Cool tools to survive the next power outage

Alison Young
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January 02, 2009
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When the power went out last week, I was sitting in a theater waiting for a movie to start. Just when the opening credits started rolling, everything went dark and the theater’s emergency lights went on.

Little did I know the outage was nearly islandwide and would last the entire night.

By checking the Twitter posts on my iPhone, within under a minute I learned the different areas the outage struck and that it was almost islandwide. The power of Twitter (http://twitter.com) is absolutely amazing. It was interesting, informative and sometimes entertaining reading everyone’s tweets and what they were going through during the outage. Kudos to all my fellow Twitter folks for keeping each other updated during this! It was just a portion of what kept me going through the night.


It took about an hour-and-a-half to drive home with all the traffic, and we managed to stop to acquire some ice for the cooler along the way, all the while listening to Perry &Price on AM 590 - thanks, guys, for an awesome job keeping everyone up-to-date! I must say that everyone on the roads with no traffic lights seemed to be cooperating and courteous at four-way stops.

After finally getting home and having to manually open our garage door, I whipped out some of the items from my emergency/hurricane cabinet. I refused to give up my gadgets along with Internet connectivity and ran them with backup power.

Besides the obvious candles and Maglite flashlight, to the right of my MacBook Pro you’ll see in the accompanying photo an extra laptop battery and a wind-up LED lantern - one of the greatest assets you can have in an emergency kit. Along with those candles, that little lamp lit up our house with no batteries - just lots of winding. I’ve had it for a while now, but you can find similar ones on Amazon.com by typing “wind-up LED lantern"in the search box. There you also will find wind-up flashlights and radios (we have a wind-up radio, too, but I didn’t include it in the photo).

My favorite part of the whole night were the iPhone battery backups and my Sprint card. We were using two different iPhone batteries - the more-thing Rechargeable Emergency Battery (http://www.more-thing.com, $30) and the Turbo Charge TC2 Portable Charger for iPod and iPhone (http://www.turbocellcharge.com, $24.95). More-thing’s device lasts two to four hours and can be reused up to 300 times. The only issue with this is it has to be charged up in order to work - good thing ours was.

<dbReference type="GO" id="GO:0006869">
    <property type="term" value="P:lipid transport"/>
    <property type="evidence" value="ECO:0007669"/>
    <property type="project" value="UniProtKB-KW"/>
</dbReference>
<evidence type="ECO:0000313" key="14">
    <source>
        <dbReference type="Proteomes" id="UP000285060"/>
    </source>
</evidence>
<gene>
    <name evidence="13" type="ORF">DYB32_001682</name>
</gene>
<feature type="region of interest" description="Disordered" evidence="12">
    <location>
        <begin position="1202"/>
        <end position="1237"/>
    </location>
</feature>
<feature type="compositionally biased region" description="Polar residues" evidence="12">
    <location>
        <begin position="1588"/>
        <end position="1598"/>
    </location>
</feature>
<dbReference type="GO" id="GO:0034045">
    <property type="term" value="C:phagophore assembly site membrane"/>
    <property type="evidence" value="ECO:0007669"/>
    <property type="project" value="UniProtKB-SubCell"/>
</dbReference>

The TC2 runs off two AA batteries, so it’s a little more flexible. Those two batteries are able to fully charge your iPhone/iPod up to three times, so I didn’t have to change out the batteries even once during the outage.

Thankfully, mobile phone service was not affected by the outage, so my Sprint card was working to give me Internet on the laptop (until my two batteries died). I have the Compass 597 ($249.99 - waived with a two-year agreement), and pay a little more than $60 for the service. Having it during travels and power-outage nights makes the fee worth it. If you’re primarily here on-island, the other alternative is Mobi’s Hele Wireless Broadband service ($34 per month, no contract required). Whoever had Mobi cards stayed connected as well.

Our power was finally restored about 4:30 a.m. Saturday, and the above items are what kept me going through the night, and are just a small bit of what you can do to prepare for an outage or other emergency if you can’t seem to give up your electronics. I still need to buy a generator for the house, too, one of these days - after going through the outage, it’ll probably be sooner than later ...

 

Click Chick’s App of the Week - SnapTell

The free app SnapTell lets you snap a picture of the cover of any CD, DVD, Blu-ray, book or video game, and you’ll see a rating along with where you can buy it close to your physical location as well as online with the complete range of prices. I found that after you snap a picture, it takes an average of 30 seconds (on my iPhone 3G) for it to find the product. You’ll see faster results using a WiFi connection.


Only products sold in the U.S. are supported currently, but international items soon will be added to the product categories. Since the iPod touch doesn’t have a camera on it, you’ll only be able to use SnapTell with an iPhone. Visit http://snaptell.com for more information and demos.

 

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